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Published April 14, 2014, 10:22 AM

Farmers share similar but different struggles across globe

Our understanding of the issues facing U.S. farmers is not limited to what we have learned during the course of our academic endeavors. Daryll grew up on a farm in Hamilton County, Iowa, and has family members who are still engaged in farming. In addition, he has the opportunity to talk to farmers during the numerous presentations he makes to farm groups each year.

By: Daryll E. Ray and Harwood D. Schaffer, Agweek

Our understanding of the issues facing U.S. farmers is not limited to what we have learned during the course of our academic endeavors. Daryll grew up on a farm in Hamilton County, Iowa, and has family members who are still engaged in farming. In addition, he has the opportunity to talk to farmers during the numerous presentations he makes to farm groups each year.

Harwood, on the other hand, grew up in a suburb that was adjacent to an area comprised of numerous, small-diversified farms. His initial understanding of farming came from classmates and a year he spent working on a mission farm and teaching at a settlement school in eastern Kentucky. It was the 30 years spent as a pastor in rural communities in the Midwest that brought him face to face with the challenges U.S. farmers face as they work to earn a living from the land.

Both of us have had the opportunity to travel together to observe farming in Brazil and China as we learned about their farming techniques and the challenges they face.

Harwood’s trip to Guédé Chantier, Senegal, is our first opportunity to directly observe and learn about agricultural production in Sub-Saharan Africa. We are sharing with our readers some of the things Harwood observed and the lessons we learned from this recent trip.

During his visit to Guédé, Harwood had the opportunity to have extended conversations with community members representing all segments of the community, men and women, young and old, school teachers, fishermen, herders, farmers and those who earn their living outside of Guédé. The description of the agricultural challenges that Guédé faces is widely shared by all sectors of the society.

When it was first established in the 1930s, Guédé had a population of around 1,000 and the support of the French colonial government. In those days, the harvests were good, and the farmers only had to grow one rice crop a year to provide an adequate living for everyone.

With the end of colonialism and an increasing population, farmers began to engage in three crop campaigns per year. It was during this period that the Chinese established an agricultural mission in Guédé. They upgraded the irrigation pumping system, introduced improved seed varieties and increased the use of the full range of farm chemicals. As a result, production levels increased dramatically.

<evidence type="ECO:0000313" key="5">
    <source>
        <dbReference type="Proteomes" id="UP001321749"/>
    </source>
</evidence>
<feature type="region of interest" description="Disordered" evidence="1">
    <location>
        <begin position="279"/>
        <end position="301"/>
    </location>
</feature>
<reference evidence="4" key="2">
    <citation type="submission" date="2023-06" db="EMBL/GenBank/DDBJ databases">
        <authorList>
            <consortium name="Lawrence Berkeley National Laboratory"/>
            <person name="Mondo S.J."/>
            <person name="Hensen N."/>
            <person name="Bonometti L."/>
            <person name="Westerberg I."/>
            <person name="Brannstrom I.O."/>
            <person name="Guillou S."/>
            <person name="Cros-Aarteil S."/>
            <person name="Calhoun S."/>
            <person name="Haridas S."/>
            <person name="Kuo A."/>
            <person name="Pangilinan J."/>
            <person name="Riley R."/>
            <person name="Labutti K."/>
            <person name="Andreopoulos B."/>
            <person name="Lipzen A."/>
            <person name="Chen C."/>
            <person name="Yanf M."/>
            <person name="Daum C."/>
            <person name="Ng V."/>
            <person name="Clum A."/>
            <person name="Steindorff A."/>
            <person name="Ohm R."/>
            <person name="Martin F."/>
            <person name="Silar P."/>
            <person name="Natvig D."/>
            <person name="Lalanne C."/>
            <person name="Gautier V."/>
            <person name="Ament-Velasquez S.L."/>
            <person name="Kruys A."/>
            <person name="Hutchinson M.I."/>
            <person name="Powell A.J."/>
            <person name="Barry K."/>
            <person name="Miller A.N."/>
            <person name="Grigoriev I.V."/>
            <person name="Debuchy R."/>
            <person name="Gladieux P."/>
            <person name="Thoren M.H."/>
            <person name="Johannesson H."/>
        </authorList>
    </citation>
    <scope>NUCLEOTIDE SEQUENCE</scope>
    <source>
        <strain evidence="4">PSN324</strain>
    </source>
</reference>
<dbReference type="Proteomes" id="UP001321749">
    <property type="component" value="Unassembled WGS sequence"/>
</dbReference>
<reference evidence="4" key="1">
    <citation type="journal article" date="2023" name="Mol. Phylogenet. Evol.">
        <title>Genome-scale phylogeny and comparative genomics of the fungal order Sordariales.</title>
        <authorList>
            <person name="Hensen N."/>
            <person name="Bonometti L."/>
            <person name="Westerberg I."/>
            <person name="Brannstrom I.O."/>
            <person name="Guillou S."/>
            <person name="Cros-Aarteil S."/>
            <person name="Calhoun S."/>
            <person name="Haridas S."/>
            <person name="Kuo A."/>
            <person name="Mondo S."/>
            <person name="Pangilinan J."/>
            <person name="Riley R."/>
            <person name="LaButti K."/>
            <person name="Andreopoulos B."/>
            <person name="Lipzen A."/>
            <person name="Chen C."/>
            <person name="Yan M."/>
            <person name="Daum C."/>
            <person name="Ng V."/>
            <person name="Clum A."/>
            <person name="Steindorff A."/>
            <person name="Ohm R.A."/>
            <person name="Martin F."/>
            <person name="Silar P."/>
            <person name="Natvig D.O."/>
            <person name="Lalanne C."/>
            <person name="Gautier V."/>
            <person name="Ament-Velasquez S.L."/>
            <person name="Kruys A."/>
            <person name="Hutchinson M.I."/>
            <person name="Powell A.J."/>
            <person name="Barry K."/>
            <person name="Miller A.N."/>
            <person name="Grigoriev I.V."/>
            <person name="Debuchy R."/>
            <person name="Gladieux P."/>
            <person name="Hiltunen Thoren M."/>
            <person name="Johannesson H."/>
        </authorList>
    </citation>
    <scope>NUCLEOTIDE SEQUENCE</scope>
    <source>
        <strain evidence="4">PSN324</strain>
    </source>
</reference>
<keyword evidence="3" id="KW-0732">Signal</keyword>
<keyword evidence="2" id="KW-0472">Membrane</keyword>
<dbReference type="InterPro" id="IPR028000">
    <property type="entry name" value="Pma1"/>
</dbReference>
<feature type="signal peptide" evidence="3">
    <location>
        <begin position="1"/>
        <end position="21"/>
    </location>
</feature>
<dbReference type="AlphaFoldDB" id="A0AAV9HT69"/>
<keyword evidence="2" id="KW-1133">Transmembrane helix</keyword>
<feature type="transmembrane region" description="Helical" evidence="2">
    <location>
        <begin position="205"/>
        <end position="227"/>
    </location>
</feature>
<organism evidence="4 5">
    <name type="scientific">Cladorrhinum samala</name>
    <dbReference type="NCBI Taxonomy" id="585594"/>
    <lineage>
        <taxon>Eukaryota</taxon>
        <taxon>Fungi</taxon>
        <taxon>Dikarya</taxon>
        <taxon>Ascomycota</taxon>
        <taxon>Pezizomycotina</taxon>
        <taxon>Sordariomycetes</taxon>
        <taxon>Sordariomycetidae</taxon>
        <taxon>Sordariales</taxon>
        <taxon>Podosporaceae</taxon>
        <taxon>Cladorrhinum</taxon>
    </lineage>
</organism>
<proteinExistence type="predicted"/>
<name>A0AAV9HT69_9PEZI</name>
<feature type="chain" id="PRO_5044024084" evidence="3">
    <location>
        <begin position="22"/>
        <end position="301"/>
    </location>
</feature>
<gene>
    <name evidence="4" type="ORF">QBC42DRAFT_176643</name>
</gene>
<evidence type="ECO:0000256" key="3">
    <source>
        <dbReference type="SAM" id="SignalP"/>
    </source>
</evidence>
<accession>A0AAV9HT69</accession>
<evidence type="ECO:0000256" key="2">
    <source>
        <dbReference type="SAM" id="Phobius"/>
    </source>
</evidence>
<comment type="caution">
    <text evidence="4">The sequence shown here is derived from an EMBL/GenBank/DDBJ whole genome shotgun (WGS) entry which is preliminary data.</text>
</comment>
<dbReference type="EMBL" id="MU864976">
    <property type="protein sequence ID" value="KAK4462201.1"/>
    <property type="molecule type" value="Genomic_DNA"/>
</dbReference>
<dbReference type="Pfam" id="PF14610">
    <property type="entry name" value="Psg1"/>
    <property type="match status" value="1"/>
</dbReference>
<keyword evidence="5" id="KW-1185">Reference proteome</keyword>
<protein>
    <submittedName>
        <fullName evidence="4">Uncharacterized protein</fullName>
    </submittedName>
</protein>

When the Chinese left and the subsidization of inputs disappeared, the profitability of rice growing began to decline as yields fell and the price of inputs increased. Between the 1930s and today, the population of Guédé has increased from 1,000 inhabitants to over 7,000 inhabitants. In the 1930s, with one crop campaign, one hectare supported 1.67 persons for one year. Today, with three crops per year, for each crop campaign, one hectare supports 3.89 persons for one year, placing additional pressure on the ability of crop agriculture to support the population of Guédé.

When asked, the residents all talk about how tired the soil is and their dependence upon fertilizer and other farm chemicals. Because of the high cost of farm chemicals, as well as people dying as the result of the use of farm chemicals, almost everyone Harwood talked to would like to shift to organic or at least low-farm-chemical production systems.

Farmers spoke of low crop prices at harvest time when they have to sell their crops to pay off bank loans. In addition they have few facilities available in which they can store the grain they produce and have to wait until prices begin to improve before they sell.

Farmers inside the dike are dependent upon irrigation water for which they must pay a per hectare fee. With this cost and the bank only providing loans for rice, tomatoes and onions, farmers feel locked into the cash crop cycle that leads to the depletion of soil nutrients and the consequent dependence on expensive farm chemicals.

Farmers who farm outside the dike, closer to the riverbank and flood ground or on the north side of the Doué River have more freedom in the crops they grow and their crop rotation cycle. In addition, the land that is flooded each year gets a fresh input of soil and nutrients on an annual basis.

To tackle these challenges, the people of Guédé and Harwood decided to work on designing an agricultural and community development project where the research and work agenda is set by the people in the community, with his role being that of a facilitator who has access to resources and knowledge. We are hopeful that this model of agricultural and community development will be sustainable in Guédé in the long-run and replicable in neighboring communities as Guédé residents learn how to become facilitators.

Editor’s note: Ray is the Director at the University of Tennessee’s Agricultural Policy Analysis Center. Schaffer is a Research Assistant Professor at APAC.

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